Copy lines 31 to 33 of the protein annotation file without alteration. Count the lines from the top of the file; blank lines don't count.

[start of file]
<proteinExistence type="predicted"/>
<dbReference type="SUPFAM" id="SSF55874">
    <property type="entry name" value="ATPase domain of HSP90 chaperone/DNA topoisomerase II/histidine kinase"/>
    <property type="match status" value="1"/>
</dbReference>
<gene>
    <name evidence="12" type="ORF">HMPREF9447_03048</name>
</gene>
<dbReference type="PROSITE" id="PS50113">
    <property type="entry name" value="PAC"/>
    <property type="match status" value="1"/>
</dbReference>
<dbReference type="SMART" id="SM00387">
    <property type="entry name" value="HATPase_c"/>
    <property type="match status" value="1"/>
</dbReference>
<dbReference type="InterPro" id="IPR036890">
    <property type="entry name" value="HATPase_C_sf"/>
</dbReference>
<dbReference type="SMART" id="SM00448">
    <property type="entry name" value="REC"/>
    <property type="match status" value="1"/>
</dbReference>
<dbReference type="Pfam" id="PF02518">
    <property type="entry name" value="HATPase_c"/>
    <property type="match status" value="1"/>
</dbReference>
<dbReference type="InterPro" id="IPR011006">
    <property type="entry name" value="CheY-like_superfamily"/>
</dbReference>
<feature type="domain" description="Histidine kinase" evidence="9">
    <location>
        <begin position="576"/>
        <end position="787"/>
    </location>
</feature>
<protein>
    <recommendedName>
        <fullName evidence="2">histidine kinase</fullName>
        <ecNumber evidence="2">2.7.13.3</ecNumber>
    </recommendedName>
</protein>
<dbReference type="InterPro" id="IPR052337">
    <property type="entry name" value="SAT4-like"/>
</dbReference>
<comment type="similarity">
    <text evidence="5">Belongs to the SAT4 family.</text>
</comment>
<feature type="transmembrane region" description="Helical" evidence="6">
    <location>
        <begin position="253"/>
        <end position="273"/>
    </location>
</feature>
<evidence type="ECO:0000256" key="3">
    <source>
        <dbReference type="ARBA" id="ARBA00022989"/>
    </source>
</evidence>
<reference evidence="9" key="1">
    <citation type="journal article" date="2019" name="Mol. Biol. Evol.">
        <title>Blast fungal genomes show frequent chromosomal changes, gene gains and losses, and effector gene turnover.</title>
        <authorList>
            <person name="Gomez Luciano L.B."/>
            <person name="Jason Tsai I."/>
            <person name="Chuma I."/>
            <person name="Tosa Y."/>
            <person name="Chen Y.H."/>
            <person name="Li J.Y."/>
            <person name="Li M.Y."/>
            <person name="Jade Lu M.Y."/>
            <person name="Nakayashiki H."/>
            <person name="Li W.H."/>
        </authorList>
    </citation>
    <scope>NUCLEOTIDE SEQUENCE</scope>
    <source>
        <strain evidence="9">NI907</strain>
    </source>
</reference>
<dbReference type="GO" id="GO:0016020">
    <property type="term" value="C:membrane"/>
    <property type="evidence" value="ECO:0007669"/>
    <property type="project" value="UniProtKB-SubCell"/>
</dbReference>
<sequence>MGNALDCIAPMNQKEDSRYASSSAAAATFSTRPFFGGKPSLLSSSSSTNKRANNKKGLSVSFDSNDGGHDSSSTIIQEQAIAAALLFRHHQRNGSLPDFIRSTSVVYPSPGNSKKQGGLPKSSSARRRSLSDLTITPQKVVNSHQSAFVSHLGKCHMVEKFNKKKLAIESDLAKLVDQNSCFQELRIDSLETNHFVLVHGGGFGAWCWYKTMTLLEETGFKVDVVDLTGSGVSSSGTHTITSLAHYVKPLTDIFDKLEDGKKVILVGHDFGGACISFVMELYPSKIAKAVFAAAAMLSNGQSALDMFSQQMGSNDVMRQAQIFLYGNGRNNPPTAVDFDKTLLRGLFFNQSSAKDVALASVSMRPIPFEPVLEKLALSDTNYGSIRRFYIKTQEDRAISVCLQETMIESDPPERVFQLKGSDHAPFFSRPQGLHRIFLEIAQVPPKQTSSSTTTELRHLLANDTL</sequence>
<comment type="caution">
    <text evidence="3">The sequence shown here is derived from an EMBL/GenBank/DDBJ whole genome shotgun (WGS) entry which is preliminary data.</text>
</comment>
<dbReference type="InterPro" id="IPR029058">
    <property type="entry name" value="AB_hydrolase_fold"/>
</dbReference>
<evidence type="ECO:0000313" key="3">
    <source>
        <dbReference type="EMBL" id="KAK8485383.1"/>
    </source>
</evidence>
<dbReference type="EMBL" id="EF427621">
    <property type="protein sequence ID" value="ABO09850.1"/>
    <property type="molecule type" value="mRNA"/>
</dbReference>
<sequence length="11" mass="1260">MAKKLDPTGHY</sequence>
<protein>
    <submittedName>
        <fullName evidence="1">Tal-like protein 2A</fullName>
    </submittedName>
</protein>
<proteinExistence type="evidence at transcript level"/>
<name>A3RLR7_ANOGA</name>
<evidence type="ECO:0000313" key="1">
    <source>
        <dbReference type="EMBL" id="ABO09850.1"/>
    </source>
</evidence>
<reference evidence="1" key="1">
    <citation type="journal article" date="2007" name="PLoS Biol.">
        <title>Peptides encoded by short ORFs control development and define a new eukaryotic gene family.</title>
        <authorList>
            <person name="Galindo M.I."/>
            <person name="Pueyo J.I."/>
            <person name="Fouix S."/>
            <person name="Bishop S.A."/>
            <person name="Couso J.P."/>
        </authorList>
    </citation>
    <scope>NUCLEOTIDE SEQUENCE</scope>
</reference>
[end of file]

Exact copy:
<feature type="domain" description="Histidine kinase" evidence="9">
    <location>
        <begin position="576"/>